COUNTDOWN TO VE DAY 75: 6 MAY 1945
By Chris Rogers, May 6 2020 07:19AM
Seventy-five years ago today, 6 May 1945, more and more people, including soldiers, medics and journalists, were finding out exactly what the fighting had been for as aid started to arrive at the many prisoner-of-war, concentration and extermination camps Nazi Germany had created. Outside the camps, hundreds of thousands of German troops had to be disarmed, guarded and in some cases interrogated. There were also thousands more refugees, displaced persons and deserters to be fed, housed and managed; some of these wanted to return to where they came from, others wanted anything but. All of this awaited the RAF’s No.8401 Air Disarmament Wing, an advance party of which left RAF Kenley at 0730 in a convoy of 37 trucks heading for Tilbury Docks. My father was among them. Their route took them through Brixton, Vauxhall and Southwark, across the Thames via London Bridge, into the City of London and out past Aldgate. At Dagenham they were diverted to nearby RAF Hornchurch, where they spent the evening awaiting a ship.
Chris's first book examines the career and works of British architect Michael Pearson, the third generation to head the practice founded by his grandfather in 1904. Pearson's presidency of the Architectural Association and his pioneering and prescient Burne House building are covered.
"Throws light on significant achievements"
– Patrick Duerden, Practice Director, Donald Insall
Black Dog Publishing, 2010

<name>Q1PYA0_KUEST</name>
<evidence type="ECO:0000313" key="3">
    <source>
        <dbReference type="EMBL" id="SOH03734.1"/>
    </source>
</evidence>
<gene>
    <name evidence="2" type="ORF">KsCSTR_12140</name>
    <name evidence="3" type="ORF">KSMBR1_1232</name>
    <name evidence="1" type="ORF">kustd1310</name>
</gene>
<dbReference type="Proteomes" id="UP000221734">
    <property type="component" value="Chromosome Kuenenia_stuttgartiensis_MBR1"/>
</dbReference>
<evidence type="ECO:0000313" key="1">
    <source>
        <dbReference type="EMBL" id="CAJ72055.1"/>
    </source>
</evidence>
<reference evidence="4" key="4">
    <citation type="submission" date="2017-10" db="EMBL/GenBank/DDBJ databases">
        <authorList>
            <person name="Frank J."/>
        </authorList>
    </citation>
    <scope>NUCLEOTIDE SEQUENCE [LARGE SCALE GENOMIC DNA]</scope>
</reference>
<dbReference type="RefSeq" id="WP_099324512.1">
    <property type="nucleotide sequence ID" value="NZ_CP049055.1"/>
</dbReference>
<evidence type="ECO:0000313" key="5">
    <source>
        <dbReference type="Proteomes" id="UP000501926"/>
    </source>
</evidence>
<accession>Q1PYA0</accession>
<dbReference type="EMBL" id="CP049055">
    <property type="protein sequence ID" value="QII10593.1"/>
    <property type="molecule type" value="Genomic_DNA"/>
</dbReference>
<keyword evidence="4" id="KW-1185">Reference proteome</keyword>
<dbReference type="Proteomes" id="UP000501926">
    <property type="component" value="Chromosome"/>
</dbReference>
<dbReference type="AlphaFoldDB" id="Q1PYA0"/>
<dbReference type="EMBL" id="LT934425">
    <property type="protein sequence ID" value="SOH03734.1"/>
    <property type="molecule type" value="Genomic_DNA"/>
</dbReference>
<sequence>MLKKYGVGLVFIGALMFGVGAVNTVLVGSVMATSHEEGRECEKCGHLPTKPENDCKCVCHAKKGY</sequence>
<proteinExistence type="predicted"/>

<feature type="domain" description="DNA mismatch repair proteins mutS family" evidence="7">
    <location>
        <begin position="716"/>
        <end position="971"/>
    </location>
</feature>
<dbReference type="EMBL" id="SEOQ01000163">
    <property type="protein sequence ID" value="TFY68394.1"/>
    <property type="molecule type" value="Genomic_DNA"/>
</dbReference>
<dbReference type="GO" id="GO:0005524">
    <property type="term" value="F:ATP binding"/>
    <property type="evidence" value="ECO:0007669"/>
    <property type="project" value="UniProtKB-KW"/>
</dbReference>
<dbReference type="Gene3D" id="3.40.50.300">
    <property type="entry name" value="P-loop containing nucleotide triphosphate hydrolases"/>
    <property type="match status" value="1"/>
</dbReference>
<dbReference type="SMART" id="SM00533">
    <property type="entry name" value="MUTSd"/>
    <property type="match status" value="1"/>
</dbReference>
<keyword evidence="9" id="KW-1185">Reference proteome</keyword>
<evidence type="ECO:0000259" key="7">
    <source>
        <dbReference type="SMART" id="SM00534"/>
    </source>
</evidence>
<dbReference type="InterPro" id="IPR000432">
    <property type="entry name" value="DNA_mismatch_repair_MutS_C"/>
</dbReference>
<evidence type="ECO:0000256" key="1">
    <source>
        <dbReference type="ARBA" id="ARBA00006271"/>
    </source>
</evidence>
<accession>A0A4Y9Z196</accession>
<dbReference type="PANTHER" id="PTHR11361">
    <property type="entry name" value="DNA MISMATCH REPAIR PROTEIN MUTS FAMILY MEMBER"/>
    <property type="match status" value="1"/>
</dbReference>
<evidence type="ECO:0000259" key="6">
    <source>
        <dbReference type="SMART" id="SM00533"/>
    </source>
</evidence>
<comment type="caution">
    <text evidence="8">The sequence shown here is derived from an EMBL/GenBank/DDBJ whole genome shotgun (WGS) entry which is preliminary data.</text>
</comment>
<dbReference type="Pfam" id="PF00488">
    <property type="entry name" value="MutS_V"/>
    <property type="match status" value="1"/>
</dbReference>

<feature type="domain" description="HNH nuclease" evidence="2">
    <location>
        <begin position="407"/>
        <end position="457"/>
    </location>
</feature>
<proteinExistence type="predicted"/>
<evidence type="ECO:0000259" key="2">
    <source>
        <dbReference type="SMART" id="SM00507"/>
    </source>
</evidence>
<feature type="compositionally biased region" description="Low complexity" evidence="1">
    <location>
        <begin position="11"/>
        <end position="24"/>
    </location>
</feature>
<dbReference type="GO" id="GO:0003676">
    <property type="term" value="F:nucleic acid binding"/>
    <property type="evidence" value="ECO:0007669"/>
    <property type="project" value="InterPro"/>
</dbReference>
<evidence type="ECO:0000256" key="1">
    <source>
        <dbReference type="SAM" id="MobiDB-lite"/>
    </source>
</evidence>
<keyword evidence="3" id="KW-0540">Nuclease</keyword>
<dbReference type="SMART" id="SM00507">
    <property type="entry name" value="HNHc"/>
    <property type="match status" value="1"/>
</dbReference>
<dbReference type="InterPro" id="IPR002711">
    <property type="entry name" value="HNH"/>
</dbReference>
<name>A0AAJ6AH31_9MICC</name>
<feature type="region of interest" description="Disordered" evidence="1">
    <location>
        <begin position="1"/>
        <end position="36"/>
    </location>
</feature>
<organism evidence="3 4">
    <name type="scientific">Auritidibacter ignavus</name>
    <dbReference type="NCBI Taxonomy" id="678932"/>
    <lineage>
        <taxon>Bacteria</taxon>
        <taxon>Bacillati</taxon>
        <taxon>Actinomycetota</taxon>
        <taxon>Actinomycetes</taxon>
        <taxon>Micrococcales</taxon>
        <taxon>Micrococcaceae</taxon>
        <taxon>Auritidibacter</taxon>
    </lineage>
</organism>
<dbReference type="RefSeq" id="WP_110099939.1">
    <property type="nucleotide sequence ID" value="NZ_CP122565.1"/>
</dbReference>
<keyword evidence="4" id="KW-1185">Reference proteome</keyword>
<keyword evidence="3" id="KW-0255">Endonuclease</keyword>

ISBN 978 1 906155 73 5
Become an architectural detective with Chris's second book, investigating the styles of a thousand years of building in the world's most visited city from the middle ages to the present day. Illustrated and with photographs, maps and addresses, also included are a list of resources and a two-part introduction.
"A little gem"
– Terry Philpot, Tablet
Ivy Press, 2016 with Larousse (French edition) and Akal (Spanish)
ISBN 978 1 78240 406 4
Chris's third book - a publisher's best-seller - reveals the hidden gems as well as the iconic landmarks of London's rich built history, from shops that survived the Great Fire to the 2012 Olympic village. Covering the West End, City and Docklands, the book follows the same format as How to Read Paris.
– Don Brown, The London Society
Ivy Press, 2017
ISBN 978 1 782404 52 1
Chris is one of more than a dozen specialists whose essays fill this fresh examination of the charms of Paris, which is edited by John Flower. Looking at the French capital's history, culture and districts, each item can be read in just half a minute and is illustrated with its own collage-style spread.
Ivy Press, 2018
ISBN 978 1 782405 44 3
Commissioned from Chris by the Chief Magistrate for England & Wales to mark the closure of Bow Street Magistrates' Court, this pamphlet celebrates the world-famous institution and its final home. It was given exclusively to guests at a commemorative reception.
"I really like both the research behind it, and its clarity and accessibility"
– Susan Acland-Hood, Chief Executive, Her
Majesty's Courts & Tribunals Service
Private press, 2006
The Twentieth Century Society’s new peer-reviewed Journal on commercial architecture in Britain since the 1920s includes Chris’s piece on Fitzroy Robinson's pioneering atrium buildings in the City of London. The piece is founded in original research including archive imagery, interviews and site visits.
Twentieth Century Society, 2020
ISBN 978 0 955668 76 0